Whether you work in a law firm or corporate legal department, helping attorneys gain thorough, timely insight on initiatives percolating through the Securities and Exchange Commission (SEC) is vital—and it can be challenging, even for the savviest information professional.
While the SEC’s regulatory priorities have crystallized in many respects during the first year of the Trump Administration, the outlook on numerous high-impact issues is still cloudy, and the current direction could change. Securities attorneys do not have the luxury of waiting for definitive regulatory action; they must help public companies implement risk and compliance programs that address current requirements and also prepare for potentially major change.
Here are some critical themes for securities regulation in 2018 and tips for tracking them.
Key securities regulatory themes for 2018
Shortly after the confirmation of former Sullivan & Cromwell partner Jay Clayton as SEC chairman in May 2017, he made this statement: “I want to make one thing very clear: There’s not some dramatic shift in priorities at the SEC.” While wholesale change in the agency’s direction has not occurred since that time, Clayton has enumerated several key macro priorities giving structure to the agency’s regulatory approach. Securities professionals should expect to hear more about those priorities as that agenda proceeds.
Promoting capital formation: Clayton has argued on numerous occasions for an approach that actively promotes capital formation—for instance, citing weakness in the initial public offerings (IPO) market over recent years as an indication of the need to streamline rules affecting small and midsize emerging companies considering a public offering. The SEC has already seen success in this area, as IPOs are reaching market 43% more quickly following the agency’s efforts to make the process less onerous.
Protecting retail investors: Clayton has stated concern for reforming rules intended to protect retail investors—or “Mr. and Mrs. 401(k),” as he has colloquially dubbed them. Here, the agency is specifically seeking opportunities to crack down on fraud and eliminate harm to investors caused by a misalignment between their financial interests and those of brokers who may be incented to sell higher-priced investments. A step toward clarifying the fiduciary duty owed by brokers to retail investors occurred April 18, 2018, when the SEC released a proposed new “Regulation Best Interest,” which would mandate a higher bar of conduct for brokers when recommending investments to mom-and-pop investors. The proposed regulation is expected to generate a flood of debate from interested parties during the 90-day comment period.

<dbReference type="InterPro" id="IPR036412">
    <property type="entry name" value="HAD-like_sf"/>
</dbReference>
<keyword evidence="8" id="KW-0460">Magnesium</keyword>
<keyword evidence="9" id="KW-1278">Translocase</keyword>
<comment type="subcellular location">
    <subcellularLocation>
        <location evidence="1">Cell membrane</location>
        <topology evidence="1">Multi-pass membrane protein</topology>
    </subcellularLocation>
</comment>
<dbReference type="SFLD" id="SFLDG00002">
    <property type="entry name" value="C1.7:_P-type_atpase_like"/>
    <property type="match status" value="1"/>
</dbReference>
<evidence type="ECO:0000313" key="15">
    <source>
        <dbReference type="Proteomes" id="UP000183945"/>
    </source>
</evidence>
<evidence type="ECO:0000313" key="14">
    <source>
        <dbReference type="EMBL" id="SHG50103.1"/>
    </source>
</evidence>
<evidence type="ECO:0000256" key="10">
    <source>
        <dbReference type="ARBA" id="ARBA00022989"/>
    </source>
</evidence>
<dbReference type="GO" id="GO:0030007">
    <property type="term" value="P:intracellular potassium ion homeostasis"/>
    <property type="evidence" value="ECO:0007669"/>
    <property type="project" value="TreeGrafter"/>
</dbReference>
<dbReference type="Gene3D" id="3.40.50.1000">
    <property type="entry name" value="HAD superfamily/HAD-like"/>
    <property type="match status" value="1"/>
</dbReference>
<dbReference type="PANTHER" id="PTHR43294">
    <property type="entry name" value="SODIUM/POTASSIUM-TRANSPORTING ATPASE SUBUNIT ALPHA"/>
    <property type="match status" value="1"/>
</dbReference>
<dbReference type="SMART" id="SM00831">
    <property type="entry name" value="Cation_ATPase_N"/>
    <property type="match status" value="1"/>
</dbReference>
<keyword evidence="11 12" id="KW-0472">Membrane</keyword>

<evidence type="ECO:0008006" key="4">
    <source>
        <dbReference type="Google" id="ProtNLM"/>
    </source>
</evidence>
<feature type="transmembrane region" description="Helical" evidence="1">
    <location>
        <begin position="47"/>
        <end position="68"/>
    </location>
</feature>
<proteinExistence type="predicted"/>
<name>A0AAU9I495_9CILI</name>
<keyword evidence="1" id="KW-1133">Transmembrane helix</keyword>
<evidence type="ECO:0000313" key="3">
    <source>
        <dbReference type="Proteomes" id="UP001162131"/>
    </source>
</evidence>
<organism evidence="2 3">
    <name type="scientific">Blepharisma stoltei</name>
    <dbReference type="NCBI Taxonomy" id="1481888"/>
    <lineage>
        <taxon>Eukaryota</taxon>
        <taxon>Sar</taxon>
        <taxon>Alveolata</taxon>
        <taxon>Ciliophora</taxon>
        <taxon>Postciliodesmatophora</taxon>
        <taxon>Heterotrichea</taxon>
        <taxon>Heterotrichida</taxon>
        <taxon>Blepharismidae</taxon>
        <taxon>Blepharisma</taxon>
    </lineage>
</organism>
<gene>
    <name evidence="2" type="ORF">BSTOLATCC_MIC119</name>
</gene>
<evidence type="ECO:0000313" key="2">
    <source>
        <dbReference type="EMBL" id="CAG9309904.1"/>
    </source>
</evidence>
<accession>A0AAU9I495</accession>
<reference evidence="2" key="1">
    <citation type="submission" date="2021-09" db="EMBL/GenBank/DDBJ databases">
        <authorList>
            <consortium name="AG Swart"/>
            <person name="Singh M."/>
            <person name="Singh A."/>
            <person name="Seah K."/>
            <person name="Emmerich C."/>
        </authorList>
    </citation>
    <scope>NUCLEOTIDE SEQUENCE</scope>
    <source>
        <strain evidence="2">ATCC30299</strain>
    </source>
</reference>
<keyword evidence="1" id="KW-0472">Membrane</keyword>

Cybersecurity and data privacy: On this topic of nearly ubiquitous public concern, Clayton has stated that “really good lawyering and governance is necessary” for public companies to not only protect themselves from harm but also to ensure that they’re appropriately informing investors of risks and potential breaches. The SEC listed cybersecurity among its Office of Compliance Inspections and Examinations (OCIE) 2018 Examination Priorities, and issued a Commission Statement and Guidance on Public Company Cybersecurity Disclosures to assist filers in their compliance efforts.
Below are a few methods for staying current on the SEC rulemaking and enforcement themes described above as 2018 progresses.
Staying current with legal news
Lexis Advance® offers a unique collection of legal industry current awareness resources including must-read content from Law360®; ALM® publications such as The American Lawyer®, The National Law Journal®, and New York Law Journal®; LexisNexis® A.S. Pratt® titles like Pratt’s™ Privacy and Cybersecurity Law Report; and much more.
To find analysis on breaking SEC cybersecurity program developments:
Tracking public comments on “Regulation Best Interest”
Lexis Advance offers a premium collection of SEC materials, searchable in bulk or by specific content type. To see public comments regarding Regulation Best Interest:
For more information and research assistance, please contact your LexisNexis account representative.
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